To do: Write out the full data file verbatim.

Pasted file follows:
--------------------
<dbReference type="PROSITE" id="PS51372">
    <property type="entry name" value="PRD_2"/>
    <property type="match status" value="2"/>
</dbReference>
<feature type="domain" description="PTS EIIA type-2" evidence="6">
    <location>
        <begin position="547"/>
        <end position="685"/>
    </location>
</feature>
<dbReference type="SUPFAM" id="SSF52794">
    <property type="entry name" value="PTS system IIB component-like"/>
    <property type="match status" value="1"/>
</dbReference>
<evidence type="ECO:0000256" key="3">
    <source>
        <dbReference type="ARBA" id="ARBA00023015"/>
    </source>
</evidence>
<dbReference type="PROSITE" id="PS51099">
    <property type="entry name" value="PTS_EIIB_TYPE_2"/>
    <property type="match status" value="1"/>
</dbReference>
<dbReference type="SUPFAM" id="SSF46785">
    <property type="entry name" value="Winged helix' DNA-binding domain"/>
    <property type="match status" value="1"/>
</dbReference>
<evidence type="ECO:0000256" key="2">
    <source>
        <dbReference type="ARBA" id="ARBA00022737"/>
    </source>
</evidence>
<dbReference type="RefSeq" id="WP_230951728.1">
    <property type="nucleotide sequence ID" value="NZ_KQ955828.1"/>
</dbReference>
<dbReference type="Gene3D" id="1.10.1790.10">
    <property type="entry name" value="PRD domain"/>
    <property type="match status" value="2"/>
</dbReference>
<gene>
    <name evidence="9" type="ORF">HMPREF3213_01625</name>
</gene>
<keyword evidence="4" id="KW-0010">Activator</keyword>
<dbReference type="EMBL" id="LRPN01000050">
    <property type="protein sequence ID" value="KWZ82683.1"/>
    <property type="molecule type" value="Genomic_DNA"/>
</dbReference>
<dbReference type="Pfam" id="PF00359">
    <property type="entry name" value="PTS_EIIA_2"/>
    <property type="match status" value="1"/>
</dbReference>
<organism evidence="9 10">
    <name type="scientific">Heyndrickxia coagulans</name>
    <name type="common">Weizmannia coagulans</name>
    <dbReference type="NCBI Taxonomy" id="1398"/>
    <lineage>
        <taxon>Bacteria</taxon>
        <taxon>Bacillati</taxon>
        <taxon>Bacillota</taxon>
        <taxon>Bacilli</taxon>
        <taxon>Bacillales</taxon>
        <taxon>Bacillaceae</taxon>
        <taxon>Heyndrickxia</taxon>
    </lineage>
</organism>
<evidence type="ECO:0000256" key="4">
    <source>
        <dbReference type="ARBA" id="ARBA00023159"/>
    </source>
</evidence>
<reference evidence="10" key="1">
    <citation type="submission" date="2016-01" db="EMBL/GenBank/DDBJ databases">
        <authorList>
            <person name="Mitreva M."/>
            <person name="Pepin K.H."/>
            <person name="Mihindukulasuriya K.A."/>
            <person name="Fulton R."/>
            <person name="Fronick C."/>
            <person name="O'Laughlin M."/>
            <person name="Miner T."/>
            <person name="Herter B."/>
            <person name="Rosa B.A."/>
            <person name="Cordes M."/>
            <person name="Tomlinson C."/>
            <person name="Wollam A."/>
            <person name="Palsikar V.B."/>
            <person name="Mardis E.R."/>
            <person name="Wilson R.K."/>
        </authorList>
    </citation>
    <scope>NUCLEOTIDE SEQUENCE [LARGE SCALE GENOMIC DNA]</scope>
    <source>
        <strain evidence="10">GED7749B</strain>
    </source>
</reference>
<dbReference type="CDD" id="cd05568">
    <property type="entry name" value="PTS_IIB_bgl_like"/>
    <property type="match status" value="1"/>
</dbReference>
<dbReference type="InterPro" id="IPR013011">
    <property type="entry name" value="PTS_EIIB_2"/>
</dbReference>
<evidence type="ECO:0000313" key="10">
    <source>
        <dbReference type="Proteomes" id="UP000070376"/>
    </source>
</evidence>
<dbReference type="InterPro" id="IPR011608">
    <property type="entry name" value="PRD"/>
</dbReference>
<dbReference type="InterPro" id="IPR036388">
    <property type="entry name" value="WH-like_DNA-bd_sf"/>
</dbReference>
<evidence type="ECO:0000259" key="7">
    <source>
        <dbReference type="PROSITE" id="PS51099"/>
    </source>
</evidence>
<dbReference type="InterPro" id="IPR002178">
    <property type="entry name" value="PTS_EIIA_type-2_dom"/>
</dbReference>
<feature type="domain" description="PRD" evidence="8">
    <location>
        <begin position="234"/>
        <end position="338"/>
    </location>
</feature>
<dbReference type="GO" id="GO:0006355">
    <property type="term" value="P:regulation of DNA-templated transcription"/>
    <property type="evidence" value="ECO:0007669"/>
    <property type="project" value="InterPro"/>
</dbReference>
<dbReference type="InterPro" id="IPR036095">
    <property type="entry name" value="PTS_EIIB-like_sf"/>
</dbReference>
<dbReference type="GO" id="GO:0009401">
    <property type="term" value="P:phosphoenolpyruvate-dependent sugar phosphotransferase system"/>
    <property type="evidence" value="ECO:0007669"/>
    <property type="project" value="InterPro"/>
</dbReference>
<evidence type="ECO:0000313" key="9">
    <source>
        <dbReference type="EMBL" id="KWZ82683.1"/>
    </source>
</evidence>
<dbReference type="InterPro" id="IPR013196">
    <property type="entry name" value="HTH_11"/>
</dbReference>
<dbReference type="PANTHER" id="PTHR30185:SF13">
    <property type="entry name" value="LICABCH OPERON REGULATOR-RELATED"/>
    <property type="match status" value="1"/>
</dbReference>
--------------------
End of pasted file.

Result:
<dbReference type="PROSITE" id="PS51372">
    <property type="entry name" value="PRD_2"/>
    <property type="match status" value="2"/>
</dbReference>
<feature type="domain" description="PTS EIIA type-2" evidence="6">
    <location>
        <begin position="547"/>
        <end position="685"/>
    </location>
</feature>
<dbReference type="SUPFAM" id="SSF52794">
    <property type="entry name" value="PTS system IIB component-like"/>
    <property type="match status" value="1"/>
</dbReference>
<evidence type="ECO:0000256" key="3">
    <source>
        <dbReference type="ARBA" id="ARBA00023015"/>
    </source>
</evidence>
<dbReference type="PROSITE" id="PS51099">
    <property type="entry name" value="PTS_EIIB_TYPE_2"/>
    <property type="match status" value="1"/>
</dbReference>
<dbReference type="SUPFAM" id="SSF46785">
    <property type="entry name" value="Winged helix' DNA-binding domain"/>
    <property type="match status" value="1"/>
</dbReference>
<evidence type="ECO:0000256" key="2">
    <source>
        <dbReference type="ARBA" id="ARBA00022737"/>
    </source>
</evidence>
<dbReference type="RefSeq" id="WP_230951728.1">
    <property type="nucleotide sequence ID" value="NZ_KQ955828.1"/>
</dbReference>
<dbReference type="Gene3D" id="1.10.1790.10">
    <property type="entry name" value="PRD domain"/>
    <property type="match status" value="2"/>
</dbReference>
<gene>
    <name evidence="9" type="ORF">HMPREF3213_01625</name>
</gene>
<keyword evidence="4" id="KW-0010">Activator</keyword>
<dbReference type="EMBL" id="LRPN01000050">
    <property type="protein sequence ID" value="KWZ82683.1"/>
    <property type="molecule type" value="Genomic_DNA"/>
</dbReference>
<dbReference type="Pfam" id="PF00359">
    <property type="entry name" value="PTS_EIIA_2"/>
    <property type="match status" value="1"/>
</dbReference>
<organism evidence="9 10">
    <name type="scientific">Heyndrickxia coagulans</name>
    <name type="common">Weizmannia coagulans</name>
    <dbReference type="NCBI Taxonomy" id="1398"/>
    <lineage>
        <taxon>Bacteria</taxon>
        <taxon>Bacillati</taxon>
        <taxon>Bacillota</taxon>
        <taxon>Bacilli</taxon>
        <taxon>Bacillales</taxon>
        <taxon>Bacillaceae</taxon>
        <taxon>Heyndrickxia</taxon>
    </lineage>
</organism>
<evidence type="ECO:0000256" key="4">
    <source>
        <dbReference type="ARBA" id="ARBA00023159"/>
    </source>
</evidence>
<reference evidence="10" key="1">
    <citation type="submission" date="2016-01" db="EMBL/GenBank/DDBJ databases">
        <authorList>
            <person name="Mitreva M."/>
            <person name="Pepin K.H."/>
            <person name="Mihindukulasuriya K.A."/>
            <person name="Fulton R."/>
            <person name="Fronick C."/>
            <person name="O'Laughlin M."/>
            <person name="Miner T."/>
            <person name="Herter B."/>
            <person name="Rosa B.A."/>
            <person name="Cordes M."/>
            <person name="Tomlinson C."/>
            <person name="Wollam A."/>
            <person name="Palsikar V.B."/>
            <person name="Mardis E.R."/>
            <person name="Wilson R.K."/>
        </authorList>
    </citation>
    <scope>NUCLEOTIDE SEQUENCE [LARGE SCALE GENOMIC DNA]</scope>
    <source>
        <strain evidence="10">GED7749B</strain>
    </source>
</reference>
<dbReference type="CDD" id="cd05568">
    <property type="entry name" value="PTS_IIB_bgl_like"/>
    <property type="match status" value="1"/>
</dbReference>
<dbReference type="InterPro" id="IPR013011">
    <property type="entry name" value="PTS_EIIB_2"/>
</dbReference>
<evidence type="ECO:0000313" key="10">
    <source>
        <dbReference type="Proteomes" id="UP000070376"/>
    </source>
</evidence>
<dbReference type="InterPro" id="IPR011608">
    <property type="entry name" value="PRD"/>
</dbReference>
<dbReference type="InterPro" id="IPR036388">
    <property type="entry name" value="WH-like_DNA-bd_sf"/>
</dbReference>
<evidence type="ECO:0000259" key="7">
    <source>
        <dbReference type="PROSITE" id="PS51099"/>
    </source>
</evidence>
<dbReference type="InterPro" id="IPR002178">
    <property type="entry name" value="PTS_EIIA_type-2_dom"/>
</dbReference>
<feature type="domain" description="PRD" evidence="8">
    <location>
        <begin position="234"/>
        <end position="338"/>
    </location>
</feature>
<dbReference type="GO" id="GO:0006355">
    <property type="term" value="P:regulation of DNA-templated transcription"/>
    <property type="evidence" value="ECO:0007669"/>
    <property type="project" value="InterPro"/>
</dbReference>
<dbReference type="InterPro" id="IPR036095">
    <property type="entry name" value="PTS_EIIB-like_sf"/>
</dbReference>
<dbReference type="GO" id="GO:0009401">
    <property type="term" value="P:phosphoenolpyruvate-dependent sugar phosphotransferase system"/>
    <property type="evidence" value="ECO:0007669"/>
    <property type="project" value="InterPro"/>
</dbReference>
<evidence type="ECO:0000313" key="9">
    <source>
        <dbReference type="EMBL" id="KWZ82683.1"/>
    </source>
</evidence>
<dbReference type="InterPro" id="IPR013196">
    <property type="entry name" value="HTH_11"/>
</dbReference>
<dbReference type="PANTHER" id="PTHR30185:SF13">
    <property type="entry name" value="LICABCH OPERON REGULATOR-RELATED"/>
    <property type="match status" value="1"/>
</dbReference>